I think I was in shock.  I was only at 26 weeks and I couldn’t believe what I was hearing.  I think I wanted to believe that they would be able to monitor me, keep me in bed, and keep me pregnant for a little longer.  But when I got down to Columbia they basically explained the same thing.  They said that even with ‘regular’ pre-eclampsia, they could sometimes do that. But HELLP Syndrome was so serious, and so quickly progressing, that they couldn’t do it.  The doctors explained that some docs actually don’t even think it’s responsible to wait the 48 hours, but with my bloodwork they thought that the risk wasn’t so great and the benefit of the steroids to the babies would be worth it.

The next 2 days (day and a half, actually) were surreal.  I was quite uncomfortable,  and hardly slept.  My mood was OK though. I don’t think I actually believed what was happening.  It felt like it was happening to someone else.  On Thursday morning, they said they expected to deliver the babies that evening around 5pm (48 hours after my first dose of steroids).  But then…they listened to my lungs, and could hear fluid building up.  They decided to pull it forward, and they scheduled the c-section for around 11:30 to give Esref a chance to get there.

And so that’s how it happened.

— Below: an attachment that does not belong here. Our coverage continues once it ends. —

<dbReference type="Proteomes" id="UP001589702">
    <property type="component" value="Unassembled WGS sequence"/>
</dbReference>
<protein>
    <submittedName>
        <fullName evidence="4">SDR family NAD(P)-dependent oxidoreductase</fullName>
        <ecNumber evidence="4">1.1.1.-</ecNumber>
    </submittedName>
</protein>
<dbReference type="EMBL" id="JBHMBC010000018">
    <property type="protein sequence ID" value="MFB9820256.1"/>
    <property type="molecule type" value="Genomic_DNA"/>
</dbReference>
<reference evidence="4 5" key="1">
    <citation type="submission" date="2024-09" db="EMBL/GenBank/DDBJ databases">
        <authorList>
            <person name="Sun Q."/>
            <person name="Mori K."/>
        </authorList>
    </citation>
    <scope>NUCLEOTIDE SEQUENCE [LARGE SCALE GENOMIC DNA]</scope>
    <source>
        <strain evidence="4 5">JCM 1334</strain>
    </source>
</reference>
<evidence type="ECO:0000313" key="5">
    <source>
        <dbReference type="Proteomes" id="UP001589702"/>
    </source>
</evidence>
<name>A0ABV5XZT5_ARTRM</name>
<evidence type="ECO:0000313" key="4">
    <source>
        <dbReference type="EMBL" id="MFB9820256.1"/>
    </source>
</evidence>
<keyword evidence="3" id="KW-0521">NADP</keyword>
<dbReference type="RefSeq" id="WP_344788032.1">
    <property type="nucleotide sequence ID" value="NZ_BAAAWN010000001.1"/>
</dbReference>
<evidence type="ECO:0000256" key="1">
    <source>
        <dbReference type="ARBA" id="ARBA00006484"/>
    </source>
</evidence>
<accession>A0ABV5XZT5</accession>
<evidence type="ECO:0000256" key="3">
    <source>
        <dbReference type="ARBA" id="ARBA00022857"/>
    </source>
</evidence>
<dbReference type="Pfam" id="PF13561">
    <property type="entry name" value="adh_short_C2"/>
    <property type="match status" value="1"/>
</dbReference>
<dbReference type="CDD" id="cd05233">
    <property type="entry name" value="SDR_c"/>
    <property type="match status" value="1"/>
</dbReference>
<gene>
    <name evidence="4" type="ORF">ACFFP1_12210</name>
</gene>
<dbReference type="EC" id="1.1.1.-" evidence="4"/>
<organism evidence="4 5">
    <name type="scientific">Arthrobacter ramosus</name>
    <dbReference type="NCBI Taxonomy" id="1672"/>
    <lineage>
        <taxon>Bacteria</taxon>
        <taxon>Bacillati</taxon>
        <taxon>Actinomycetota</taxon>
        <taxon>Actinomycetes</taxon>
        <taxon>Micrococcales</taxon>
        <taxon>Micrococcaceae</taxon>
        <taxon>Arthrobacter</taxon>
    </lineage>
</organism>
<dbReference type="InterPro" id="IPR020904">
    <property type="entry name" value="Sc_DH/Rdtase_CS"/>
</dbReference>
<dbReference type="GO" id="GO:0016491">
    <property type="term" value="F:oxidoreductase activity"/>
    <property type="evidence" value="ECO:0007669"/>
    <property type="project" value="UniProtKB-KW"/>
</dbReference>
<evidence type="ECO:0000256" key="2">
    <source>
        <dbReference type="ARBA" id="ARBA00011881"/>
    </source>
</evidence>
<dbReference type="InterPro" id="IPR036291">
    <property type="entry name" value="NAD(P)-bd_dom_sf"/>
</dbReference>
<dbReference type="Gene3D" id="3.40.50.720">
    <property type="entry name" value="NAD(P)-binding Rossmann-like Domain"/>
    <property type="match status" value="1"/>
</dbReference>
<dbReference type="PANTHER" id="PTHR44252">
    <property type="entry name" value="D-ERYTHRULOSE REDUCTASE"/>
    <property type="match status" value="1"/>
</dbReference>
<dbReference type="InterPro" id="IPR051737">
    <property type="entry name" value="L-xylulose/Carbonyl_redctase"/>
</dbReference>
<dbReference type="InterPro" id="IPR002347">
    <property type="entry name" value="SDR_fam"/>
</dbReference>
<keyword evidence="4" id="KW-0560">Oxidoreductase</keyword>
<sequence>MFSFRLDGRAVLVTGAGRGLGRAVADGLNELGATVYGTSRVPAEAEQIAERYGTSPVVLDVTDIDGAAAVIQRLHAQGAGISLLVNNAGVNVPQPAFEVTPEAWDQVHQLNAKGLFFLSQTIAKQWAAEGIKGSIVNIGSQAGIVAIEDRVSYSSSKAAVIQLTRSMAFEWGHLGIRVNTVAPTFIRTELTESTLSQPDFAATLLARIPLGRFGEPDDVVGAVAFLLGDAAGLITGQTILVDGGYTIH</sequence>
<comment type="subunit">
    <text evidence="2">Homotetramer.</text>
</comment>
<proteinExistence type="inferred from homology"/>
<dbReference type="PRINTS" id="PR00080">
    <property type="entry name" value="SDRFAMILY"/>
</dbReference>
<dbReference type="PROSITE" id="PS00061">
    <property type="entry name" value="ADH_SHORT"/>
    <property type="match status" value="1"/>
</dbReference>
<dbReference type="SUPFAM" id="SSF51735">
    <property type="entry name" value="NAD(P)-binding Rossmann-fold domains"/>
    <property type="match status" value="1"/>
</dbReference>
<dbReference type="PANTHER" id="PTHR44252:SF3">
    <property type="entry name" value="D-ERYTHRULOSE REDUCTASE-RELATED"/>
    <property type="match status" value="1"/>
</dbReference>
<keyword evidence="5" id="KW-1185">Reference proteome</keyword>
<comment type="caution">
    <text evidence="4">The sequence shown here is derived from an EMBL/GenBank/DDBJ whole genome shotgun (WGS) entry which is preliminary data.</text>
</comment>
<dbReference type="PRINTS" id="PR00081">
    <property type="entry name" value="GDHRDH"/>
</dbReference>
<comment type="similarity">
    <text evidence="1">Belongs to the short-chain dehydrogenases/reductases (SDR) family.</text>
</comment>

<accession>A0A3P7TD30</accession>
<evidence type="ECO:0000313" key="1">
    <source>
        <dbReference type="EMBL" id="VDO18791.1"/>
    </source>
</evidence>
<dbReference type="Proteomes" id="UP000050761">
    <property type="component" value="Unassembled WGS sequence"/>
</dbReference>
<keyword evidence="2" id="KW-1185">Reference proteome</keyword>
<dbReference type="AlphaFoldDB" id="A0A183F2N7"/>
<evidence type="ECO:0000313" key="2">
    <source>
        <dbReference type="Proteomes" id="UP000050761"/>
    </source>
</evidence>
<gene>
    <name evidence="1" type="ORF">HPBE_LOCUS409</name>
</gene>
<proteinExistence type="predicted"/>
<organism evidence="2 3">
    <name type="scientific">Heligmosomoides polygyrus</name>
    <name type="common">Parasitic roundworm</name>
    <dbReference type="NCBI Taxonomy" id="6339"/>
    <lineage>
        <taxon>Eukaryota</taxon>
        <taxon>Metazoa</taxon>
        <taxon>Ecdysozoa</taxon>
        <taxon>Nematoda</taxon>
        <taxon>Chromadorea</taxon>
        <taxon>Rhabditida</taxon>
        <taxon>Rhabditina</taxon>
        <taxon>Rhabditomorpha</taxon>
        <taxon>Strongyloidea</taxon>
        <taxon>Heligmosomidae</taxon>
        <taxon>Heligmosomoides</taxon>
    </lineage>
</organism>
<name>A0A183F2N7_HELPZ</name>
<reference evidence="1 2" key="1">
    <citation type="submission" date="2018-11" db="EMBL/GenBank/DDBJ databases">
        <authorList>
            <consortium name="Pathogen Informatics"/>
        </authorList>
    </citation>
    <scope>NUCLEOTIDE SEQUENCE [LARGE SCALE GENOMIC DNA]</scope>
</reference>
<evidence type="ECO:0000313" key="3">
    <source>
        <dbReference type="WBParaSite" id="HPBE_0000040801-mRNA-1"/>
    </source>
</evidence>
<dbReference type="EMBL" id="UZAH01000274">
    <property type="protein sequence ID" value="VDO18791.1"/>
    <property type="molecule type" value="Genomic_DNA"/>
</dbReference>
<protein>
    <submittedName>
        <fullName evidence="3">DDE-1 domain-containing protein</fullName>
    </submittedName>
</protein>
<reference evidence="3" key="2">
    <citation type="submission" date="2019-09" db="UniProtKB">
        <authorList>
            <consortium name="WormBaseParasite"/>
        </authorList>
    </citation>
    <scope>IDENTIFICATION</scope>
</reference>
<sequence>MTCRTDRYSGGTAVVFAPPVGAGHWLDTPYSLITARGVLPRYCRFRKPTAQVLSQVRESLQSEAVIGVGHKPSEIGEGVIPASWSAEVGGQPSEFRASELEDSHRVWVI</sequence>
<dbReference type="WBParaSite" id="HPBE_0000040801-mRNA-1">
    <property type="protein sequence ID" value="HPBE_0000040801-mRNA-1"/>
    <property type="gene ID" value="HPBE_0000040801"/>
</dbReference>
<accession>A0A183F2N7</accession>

Cole, Day 2Cole Kaya Cezzar was born on Thursday, October 4th at 12:04 pm, at 2lbs 3oz (1015 grams).  This is him, the next day. I hadn’t seen him yet, but Esref went and took the picture. He’s blue, because he was under the bili-lights for the first week.

 

 

lina-day1.jpgLina Belen Cezzar was born at 12:05 pm, at 1lb 2oz (519 grams).  Here she is a couple hours after she was born. They brought her to me in my room for a few minutes before they took her down to the NICU.

 

 

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1 Response to “How it happened”


  1. 1 Jen @ amazingtrips January 14, 2008 at 7:07 pm

    Patrice, all day you’ve been in my thoughts. I came back this afternoon to read through your archives so I could better understand what happened. Once I saw “HELLP Syndrome” my heart sank. I too had HELLP Syndrome. I remember being so angry with my body that I couldn’t keep our children in longer. I wasn’t dilating, I wasn’t having contractions. But the doctors went in and physically removed my premature babies from my body, because if they didn’t I would die.

    So what about me? What about THEM?

    I am full of wishes. Wishes that this hadn’t happened to you. Wishes that if it had to happen, it would have happened a month or even a week later, when your babies were a little bigger and a little stronger. But because we have no control – I am also full of prayers. I pray that although this is the coldest and darkest time in your life, you will very soon find warmth and light, peace and healing.


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About Me

I'm a grieving mom. I have one beautiful daughter, Annika, who's 3 years old now (born 12/28/04). I also had twins, Lina and Cole, on 10/04/07, born at just 26 weeks. We lost Cole after just 23 days due to complications related to his prematurity. Fiesty little Lina overcame so much and just when she was getting ready to come home with us, suddenly had a complication unrelated to her prematurity and passed away on January 11, 2008. This blog is about getting through it. More...